Another method for joining the cups 30 is to compress them together at an elevated temperature to cause crosslinking between the elastomeric cup material of each cup 30. In the embodiment shown in FIG. 4, this may be achieved by removing protrusive mold part 36, and running the compression mold through a second cycle, heating and compressing the cups 30 together.

FIG. 6 shows the inner sphere 13 and the cups 30 prior to their being joined. In this embodiment, the inner sphere is merely a sphere of frozen fluid 18 that placed between the cups 30, and around which the cups 30 are joined, preferably before the fluid 18 begins to melt.

Once the cups 30 are joined, the cover 11 is formed around the core 12, as seen in FIG. 8. FIG. 8 illustrates a step of compression molding two halves 70 of a cover 11 around the core 12 in a dimpled mold 68. FIG. 9 shows a step of injection molding the cover 11 around the core 12 in a dimpled mold 60 with pins 62 that position the core 12 within the dimpled mold 60 and retract before the cover 11 cures completely.

The golf ball of FIG. 7 has been formed by adhesively joining the cups 30. Adhesive 42 extends between the cups in the first mantle layer 22, and between the each cup 30 and the inner sphere 13. The adhesive 42 preferably has an adhesive strength that is greater than the cohesive strength of the elastomeric cup material. Thus, a ball can be manufactured that is at least as strong as a ball in which the mantle layer is made from a single piece of cup material, because the elastomer forming the cups 30 will fail under a lighter load than the adhesive 42. Ideally, the adhesive 42 is flexible in its cured state and has physical properties similar to those of the cup material employed.

A preferred adhesive for use with polybutadiene cups 30 is an epoxy, formed by blending low viscosity liquid resins, and formulated to be flexible in its cured state. A suitable epoxy is formed by mixing an approximately 1:1 volume ratio of about 83 parts by weight of AB-82 hardener into 100 parts by weight of Epoxy Resin #1028, both of which are sold by RBC Industries, Inc. In its liquid state, the epoxy is ideal for use in metering, mixing, and dispensing equipment. This epoxy is preferably cured at 77° F. for 18 to 24 hours, at 95° F. for 6 hours, at 120° F. for 3 hours, or at 150° F. for 1 hour. The cured adhesive's physical properties resemble those of elastomeric urethane. It exhibits an Izod impact strength of 5.50 ft. lbs./in. of notch, a tensile strength at 25° C. of 2,200 psi, a compressive strength at 25° C. of 6,000 psi, and a shore D hardness of 45. Preferably, the shore D of the cured adhesive is within 20 shore D of the hardness of the elastomeric cup material.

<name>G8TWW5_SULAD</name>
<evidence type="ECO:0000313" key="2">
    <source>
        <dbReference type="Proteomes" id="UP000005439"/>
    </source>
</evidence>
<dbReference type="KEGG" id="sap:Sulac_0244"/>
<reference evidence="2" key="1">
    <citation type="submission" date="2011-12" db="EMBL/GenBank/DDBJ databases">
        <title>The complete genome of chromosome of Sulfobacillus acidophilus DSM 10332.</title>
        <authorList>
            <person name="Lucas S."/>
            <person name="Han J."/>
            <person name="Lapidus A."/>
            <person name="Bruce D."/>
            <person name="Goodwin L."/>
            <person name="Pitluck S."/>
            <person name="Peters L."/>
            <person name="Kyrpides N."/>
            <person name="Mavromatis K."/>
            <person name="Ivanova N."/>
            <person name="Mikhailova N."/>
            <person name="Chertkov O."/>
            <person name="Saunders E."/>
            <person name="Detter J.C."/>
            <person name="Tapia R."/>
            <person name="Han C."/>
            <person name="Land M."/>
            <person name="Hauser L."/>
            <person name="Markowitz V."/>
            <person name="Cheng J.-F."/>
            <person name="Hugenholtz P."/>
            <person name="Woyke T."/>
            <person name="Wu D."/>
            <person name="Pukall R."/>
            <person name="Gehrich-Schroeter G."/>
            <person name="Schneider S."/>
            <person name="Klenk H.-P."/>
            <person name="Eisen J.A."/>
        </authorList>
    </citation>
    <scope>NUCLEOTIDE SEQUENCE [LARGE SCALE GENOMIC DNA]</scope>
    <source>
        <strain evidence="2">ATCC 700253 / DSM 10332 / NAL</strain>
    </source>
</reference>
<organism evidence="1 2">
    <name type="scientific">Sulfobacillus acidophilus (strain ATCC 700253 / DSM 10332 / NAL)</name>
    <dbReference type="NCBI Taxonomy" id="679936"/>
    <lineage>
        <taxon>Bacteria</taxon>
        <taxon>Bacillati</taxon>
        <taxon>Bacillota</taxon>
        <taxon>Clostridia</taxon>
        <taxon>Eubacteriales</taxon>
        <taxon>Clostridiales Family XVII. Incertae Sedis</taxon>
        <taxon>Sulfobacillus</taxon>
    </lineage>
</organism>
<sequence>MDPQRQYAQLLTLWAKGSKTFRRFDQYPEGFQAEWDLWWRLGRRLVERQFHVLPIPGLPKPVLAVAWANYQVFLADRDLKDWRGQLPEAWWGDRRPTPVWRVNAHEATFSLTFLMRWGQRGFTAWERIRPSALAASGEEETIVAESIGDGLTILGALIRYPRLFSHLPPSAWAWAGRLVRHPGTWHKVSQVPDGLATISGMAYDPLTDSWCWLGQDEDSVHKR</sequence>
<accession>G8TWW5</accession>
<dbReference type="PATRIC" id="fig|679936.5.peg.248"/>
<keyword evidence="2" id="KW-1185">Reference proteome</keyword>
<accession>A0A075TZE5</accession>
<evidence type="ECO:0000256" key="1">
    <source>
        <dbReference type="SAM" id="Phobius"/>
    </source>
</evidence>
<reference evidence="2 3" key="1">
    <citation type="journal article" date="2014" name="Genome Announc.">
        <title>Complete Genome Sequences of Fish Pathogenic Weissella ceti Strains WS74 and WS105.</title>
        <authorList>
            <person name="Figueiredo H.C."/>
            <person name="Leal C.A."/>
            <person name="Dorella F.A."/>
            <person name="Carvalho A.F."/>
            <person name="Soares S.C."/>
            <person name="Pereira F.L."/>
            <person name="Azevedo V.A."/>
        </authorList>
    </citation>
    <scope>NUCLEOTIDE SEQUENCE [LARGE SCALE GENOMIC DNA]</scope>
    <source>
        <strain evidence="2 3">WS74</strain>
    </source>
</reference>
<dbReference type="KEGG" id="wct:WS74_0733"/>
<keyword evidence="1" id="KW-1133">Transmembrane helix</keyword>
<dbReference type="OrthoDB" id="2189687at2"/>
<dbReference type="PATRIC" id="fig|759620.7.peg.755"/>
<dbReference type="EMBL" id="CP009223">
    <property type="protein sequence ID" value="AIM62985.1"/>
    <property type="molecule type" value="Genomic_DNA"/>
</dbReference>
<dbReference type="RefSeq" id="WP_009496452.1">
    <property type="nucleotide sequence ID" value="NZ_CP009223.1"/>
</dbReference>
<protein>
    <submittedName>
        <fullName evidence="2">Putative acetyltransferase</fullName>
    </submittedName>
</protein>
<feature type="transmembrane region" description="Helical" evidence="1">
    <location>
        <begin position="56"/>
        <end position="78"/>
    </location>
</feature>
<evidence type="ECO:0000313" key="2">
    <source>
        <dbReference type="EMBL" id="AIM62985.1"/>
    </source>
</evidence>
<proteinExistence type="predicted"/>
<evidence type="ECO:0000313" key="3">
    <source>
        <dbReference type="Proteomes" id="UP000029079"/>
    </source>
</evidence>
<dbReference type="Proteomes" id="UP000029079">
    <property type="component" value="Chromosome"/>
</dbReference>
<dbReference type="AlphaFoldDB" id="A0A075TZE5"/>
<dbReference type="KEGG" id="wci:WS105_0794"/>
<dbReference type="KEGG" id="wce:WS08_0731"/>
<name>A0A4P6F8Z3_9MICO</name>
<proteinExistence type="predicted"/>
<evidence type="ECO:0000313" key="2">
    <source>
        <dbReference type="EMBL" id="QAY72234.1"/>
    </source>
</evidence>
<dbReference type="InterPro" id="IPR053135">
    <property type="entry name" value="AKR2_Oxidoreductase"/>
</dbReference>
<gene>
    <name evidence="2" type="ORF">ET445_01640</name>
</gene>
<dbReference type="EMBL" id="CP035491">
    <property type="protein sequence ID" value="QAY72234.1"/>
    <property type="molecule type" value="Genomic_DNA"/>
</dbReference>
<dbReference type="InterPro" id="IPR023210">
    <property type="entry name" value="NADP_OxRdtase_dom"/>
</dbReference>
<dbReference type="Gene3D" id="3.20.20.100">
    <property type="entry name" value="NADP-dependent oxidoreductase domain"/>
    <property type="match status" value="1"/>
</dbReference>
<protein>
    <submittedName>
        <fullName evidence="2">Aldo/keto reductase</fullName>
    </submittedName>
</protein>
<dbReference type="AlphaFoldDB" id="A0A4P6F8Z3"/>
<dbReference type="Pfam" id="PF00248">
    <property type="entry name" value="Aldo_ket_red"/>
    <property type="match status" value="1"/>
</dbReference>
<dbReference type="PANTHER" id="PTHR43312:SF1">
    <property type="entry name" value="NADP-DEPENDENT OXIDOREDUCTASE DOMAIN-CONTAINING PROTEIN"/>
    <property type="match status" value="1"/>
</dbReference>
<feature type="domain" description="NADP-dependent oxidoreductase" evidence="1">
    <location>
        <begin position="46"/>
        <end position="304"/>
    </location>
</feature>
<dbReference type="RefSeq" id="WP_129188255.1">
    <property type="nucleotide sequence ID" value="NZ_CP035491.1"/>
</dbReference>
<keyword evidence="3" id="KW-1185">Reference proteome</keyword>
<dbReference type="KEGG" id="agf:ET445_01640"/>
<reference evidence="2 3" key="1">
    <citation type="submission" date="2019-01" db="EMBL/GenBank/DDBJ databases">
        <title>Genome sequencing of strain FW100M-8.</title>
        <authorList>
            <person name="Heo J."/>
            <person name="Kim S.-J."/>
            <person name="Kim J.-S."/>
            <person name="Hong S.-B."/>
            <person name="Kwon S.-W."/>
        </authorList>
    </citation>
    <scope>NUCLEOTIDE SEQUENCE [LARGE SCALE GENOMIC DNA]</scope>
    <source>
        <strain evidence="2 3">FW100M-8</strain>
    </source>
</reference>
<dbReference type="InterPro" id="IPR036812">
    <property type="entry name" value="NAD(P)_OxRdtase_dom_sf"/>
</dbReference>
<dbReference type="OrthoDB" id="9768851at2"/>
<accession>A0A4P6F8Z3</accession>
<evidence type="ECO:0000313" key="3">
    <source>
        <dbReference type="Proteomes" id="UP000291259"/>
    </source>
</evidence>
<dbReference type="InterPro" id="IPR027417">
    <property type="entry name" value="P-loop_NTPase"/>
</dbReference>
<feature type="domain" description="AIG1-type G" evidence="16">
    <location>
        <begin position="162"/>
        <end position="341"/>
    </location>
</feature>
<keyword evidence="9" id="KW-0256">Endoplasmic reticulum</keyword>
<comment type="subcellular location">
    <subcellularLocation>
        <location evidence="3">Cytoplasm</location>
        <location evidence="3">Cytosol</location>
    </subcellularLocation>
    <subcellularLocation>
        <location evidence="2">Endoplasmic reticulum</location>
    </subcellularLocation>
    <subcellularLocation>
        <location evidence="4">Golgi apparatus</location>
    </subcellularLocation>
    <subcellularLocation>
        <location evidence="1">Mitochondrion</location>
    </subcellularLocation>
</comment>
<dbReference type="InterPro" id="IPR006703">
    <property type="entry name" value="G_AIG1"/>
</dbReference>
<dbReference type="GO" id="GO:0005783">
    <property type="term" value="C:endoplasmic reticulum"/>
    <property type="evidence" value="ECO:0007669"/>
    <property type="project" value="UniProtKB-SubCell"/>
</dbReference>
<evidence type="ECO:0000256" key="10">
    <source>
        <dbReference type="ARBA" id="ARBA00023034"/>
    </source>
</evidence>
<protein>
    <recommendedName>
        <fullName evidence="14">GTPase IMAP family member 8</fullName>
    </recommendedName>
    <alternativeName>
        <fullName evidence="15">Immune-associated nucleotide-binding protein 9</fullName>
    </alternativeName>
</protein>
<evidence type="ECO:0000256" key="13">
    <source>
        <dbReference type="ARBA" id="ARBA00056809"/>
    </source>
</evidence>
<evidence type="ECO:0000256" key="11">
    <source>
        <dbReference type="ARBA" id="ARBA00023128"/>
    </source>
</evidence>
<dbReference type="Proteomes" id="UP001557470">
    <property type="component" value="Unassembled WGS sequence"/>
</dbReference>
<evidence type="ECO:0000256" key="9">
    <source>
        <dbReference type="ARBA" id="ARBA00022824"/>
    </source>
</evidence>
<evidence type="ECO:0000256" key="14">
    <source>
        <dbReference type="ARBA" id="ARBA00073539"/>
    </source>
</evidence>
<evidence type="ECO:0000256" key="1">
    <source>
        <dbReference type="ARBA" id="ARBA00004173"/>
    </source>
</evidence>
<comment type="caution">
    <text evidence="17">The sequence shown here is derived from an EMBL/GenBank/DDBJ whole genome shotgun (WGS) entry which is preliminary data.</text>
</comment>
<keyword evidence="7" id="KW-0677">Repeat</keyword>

Other preferred adhesives are those adhesives containing cyanoacrylate.

FIGS. 10A and 11 show alternative embodiments of cups 48 and 54. Instead of having flat mating surfaces, cups 48 and 54 have nonplanar mating surfaces 50 and 52, and 56 and 58. These surfaces 50 and 52, and 56 and 58 each have a circular pattern of ridges that is preferably symmetrical about the cavity 44 of each cup 48 and 54; the patterns shown are concentric with the cups 48 and 54. In ball 53, surface 58 has a tongue that engages a groove of surface 56. In the finished golf balls 47 and 53, nonplanar surfaces 50 and 52 are arranged to mesh with each other, as are nonplanar surfaces 56 and 58. These nonplanar mating surfaces 50 and 52 are preferably formed by molding the cups 48 or 54 with protrusive mold parts that have nonplanar surfaces surrounding their protrusions, such as the protrusive mold part 36 with nonplanar surfaces 64 and 66, as shown in FIG. 4.

The inner core shell and mantle layers in the mantle portion 16 of golf balls with nonplanar mating surfaces retain more of the properties of the elastomers that form the cups, when the cups are forced in shear with respect to each other, as compared to a golf ball with flat mating surfaces. Nonplanar mating surfaces are thus advantageous when an adhesive is used that has an adhesive strength lower than the cohesive strength of the elastomeric cup material. This is because the meshed portions of the cups 48 and 54 aid in resisting shearing forces between the two cups 48 and 54.

FIGS. 10B, 10C, 10D, 10E, 10F, 10G, 10H and 10I show alternative embodiments of cups 48 and 54. In each of these figures, mating part or cup 48 has nonplanar mating surface 50 with a pattern of mating ridges 72 which extend radially from the inner surface 73 to the outer surface 76. In FIG. 10B, for example, the mating ridges 72 extend between the inner surfaces 73 and outer surface 76 perpendicularly. In FIG. 10C, mating ridges 72 extend between the inner surface 73 and outer surfaces 76 radially and mating ridges 74 extend between a first location on the outer surface 76 and a second location on the outer surface 76 and are parallel to the radially extending mating ridges 72. In FIG. 10D, the mating ridges 72 extend between the inner surfaces 73 and outer surface 76 in a wave-like pattern on the mating surface 50.